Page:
Then they all rose as one body and in fact it was the Gospel Choir. The diversity of faces, the diversity just in general was obvious, it just filled the room before they even mouths. And then they began to sing. It was wonderful. For one thing, the regents relaxed. They relaxed enough so that by the end of the presentation by the Gospel Choir, they gave them a standing ovation.

Afterwards I talked to one of those regents... I said that moving that the regents felt so good about that group of students. He said, I don't think that we've ever seen any university group that showed the diversity that that group showed and at the same time they showed us how wonderful diversity can be. And what it can bring to the stage that other groups cannot."
Dave Dionisi from Teach Peace received a well-deserved award as an Outstanding International Peace Leader. He shared early in the evening a rather moving story about some of the things they accomplished in Liberia in attempting to transform it from a war torn country to now a place where they provide hope in the form of education to young children for just $50 per year.

Mr. Dionisi talked about Martin Luther King and importance of action:
"In the packet tonight, there's a quote from Martin Luther King that I just love about cowardice. 'Cowards ask the question, is it safe? Expediency asks the question: Is it politic? Vanity asks the question: is it popular? But conscience asks the question: is it right?' There are many people out there tonight that have the courage folks that are standing up, that ask some hard questions about the Federal Reserve, what it's doing to our country, to ask difficult questions about the massacre in Gaza and what that means for justice everywhere, to ask difficult questions about what really happened on 9/11 and what that means for our democracy as we go forward. I want to say thank you to all of you who have made such a big impact on my life..."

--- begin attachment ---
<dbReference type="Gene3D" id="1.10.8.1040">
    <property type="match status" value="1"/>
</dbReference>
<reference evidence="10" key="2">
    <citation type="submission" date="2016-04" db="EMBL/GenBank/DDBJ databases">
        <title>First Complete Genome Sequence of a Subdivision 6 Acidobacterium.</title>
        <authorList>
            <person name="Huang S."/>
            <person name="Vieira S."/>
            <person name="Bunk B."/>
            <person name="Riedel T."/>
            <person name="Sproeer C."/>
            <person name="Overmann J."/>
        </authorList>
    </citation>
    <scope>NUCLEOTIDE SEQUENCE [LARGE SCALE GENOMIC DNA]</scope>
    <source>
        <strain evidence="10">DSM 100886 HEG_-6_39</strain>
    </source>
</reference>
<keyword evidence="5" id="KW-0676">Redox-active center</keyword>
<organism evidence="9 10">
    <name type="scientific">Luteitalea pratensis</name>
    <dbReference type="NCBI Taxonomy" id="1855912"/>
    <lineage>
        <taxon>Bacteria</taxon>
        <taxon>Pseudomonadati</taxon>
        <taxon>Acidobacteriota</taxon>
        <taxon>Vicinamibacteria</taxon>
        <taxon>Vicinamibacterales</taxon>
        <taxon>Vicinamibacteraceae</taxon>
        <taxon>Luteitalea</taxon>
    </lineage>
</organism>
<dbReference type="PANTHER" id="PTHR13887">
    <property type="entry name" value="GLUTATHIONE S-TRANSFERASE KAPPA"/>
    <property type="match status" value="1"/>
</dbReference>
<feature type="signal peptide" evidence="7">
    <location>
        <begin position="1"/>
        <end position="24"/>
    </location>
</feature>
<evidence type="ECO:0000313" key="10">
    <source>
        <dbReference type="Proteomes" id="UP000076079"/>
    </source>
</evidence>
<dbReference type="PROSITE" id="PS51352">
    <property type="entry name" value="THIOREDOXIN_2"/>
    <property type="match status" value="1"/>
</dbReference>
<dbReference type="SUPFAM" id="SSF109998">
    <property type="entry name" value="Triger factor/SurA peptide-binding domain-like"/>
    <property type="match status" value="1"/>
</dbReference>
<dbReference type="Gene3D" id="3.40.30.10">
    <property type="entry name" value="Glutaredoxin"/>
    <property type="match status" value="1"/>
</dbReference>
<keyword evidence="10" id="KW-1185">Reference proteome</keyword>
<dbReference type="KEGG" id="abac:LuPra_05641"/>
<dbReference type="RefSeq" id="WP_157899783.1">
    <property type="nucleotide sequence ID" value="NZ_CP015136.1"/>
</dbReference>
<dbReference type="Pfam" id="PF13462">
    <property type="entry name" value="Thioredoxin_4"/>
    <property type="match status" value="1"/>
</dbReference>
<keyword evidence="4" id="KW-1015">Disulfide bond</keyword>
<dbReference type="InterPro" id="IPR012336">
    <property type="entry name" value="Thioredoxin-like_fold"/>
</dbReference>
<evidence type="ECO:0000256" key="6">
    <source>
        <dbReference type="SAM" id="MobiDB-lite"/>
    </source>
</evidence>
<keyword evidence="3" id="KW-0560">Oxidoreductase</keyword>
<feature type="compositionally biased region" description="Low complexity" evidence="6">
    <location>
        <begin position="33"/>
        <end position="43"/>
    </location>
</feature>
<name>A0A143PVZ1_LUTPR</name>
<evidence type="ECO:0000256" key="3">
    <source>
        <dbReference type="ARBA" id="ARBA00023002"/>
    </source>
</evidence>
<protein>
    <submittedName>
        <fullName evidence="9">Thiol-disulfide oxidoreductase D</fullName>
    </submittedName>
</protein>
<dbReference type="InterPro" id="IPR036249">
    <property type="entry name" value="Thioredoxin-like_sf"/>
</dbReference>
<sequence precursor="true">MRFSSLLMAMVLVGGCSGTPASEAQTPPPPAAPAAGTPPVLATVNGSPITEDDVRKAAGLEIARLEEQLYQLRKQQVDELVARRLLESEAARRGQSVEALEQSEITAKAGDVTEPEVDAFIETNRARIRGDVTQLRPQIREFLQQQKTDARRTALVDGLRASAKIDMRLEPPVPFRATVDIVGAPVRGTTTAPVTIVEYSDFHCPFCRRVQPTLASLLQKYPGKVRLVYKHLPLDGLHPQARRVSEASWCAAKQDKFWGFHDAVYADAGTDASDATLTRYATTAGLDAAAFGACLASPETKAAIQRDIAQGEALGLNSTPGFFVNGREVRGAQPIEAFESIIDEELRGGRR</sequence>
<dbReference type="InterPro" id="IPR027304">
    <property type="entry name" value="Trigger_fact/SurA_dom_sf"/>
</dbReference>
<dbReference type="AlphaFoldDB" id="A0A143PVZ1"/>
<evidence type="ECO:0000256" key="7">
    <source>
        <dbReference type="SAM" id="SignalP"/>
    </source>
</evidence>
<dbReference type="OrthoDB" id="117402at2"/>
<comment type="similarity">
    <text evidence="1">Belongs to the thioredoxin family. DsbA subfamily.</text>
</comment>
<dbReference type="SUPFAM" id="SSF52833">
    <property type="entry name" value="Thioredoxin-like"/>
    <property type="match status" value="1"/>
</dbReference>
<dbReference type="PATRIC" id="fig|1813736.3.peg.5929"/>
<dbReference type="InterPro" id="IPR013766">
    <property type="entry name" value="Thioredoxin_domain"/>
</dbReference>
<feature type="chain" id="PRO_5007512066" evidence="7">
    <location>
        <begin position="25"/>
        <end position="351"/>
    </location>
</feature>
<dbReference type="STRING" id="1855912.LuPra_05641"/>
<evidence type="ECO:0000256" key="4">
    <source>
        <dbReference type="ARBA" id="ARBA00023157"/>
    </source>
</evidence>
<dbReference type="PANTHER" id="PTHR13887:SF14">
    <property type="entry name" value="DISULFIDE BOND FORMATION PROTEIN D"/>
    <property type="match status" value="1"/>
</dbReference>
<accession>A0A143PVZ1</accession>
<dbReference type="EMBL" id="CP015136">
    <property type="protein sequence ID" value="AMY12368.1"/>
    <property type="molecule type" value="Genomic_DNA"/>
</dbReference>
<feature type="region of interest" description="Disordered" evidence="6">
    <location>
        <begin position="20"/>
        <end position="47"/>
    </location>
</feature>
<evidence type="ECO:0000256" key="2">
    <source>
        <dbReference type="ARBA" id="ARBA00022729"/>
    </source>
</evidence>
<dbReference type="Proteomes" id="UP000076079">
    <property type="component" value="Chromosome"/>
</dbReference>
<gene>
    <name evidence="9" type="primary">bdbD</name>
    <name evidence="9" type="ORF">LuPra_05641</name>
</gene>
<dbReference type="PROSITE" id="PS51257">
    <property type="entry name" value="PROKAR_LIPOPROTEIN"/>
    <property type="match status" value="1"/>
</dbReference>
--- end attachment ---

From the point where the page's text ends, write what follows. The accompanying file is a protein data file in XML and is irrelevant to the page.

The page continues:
Cecilia Escamilla-Greenwald received an award for Outstanding Community Service, she told the students:
"One person can make a change and we can all come together to make a better change. So when Dr. King says that we must sometimes take positions because they are the right positions to take, I want to challenge everyone in the community and students as you go through your studies, as you run into challenging opportunities, some of you have said 'I don't know if I'm going to get into that school,' you know what, knock on that door. And if that door slams on your face, then you go through the window. If the window slams on your face, you go back and kick the door open. I came from a family where we... were in a one-bedroom home, where we shared mattresses, we were very poor. But we never knew it because there was so much love and hope in the family. So don't let lack of finances and lack of opportunities... you keep asking questions and do not take no for an answer."

Professor Bruce Haynes of UC Davis was named outstanding educator:
"We've heard this a few times on the stage here tonight, that sometimes we have to take a position because it's right. That's something that I try to do... I wanted to take this opportunity to say that thing that is uncomfortable but what must be heard. I'm one of the few black professors at UC Davis that is actually tenured. There are few Latino faculty, few Native American faculty, and we're at historical times in the university's history. Never before has there been so many faculty up for retirement, so it is a unique time for personnel change. We have a deep pipeline problem in the state of California. At times I found myself battling with Chancellor Vanderhoef because he had challenging times trying to find diverse faculty. Part of that crisis in education in California really goes back to something that happened in the 1970s, something that no politician seems willing to talk about. That's Prop 13 which is pretty much the reason that education in the state of California left us in the dark ages. It prevents us from keeping up with other states in terms of expenditures, teacher qualifications, training our teachers. I guess I'm putting it on all us to do something about that..."
The Reverend Malone closed the night with a very moving tribute to Martin Luther King as the nation's first African-American President is about to be sworn into office.

---David M. Greenwald reporting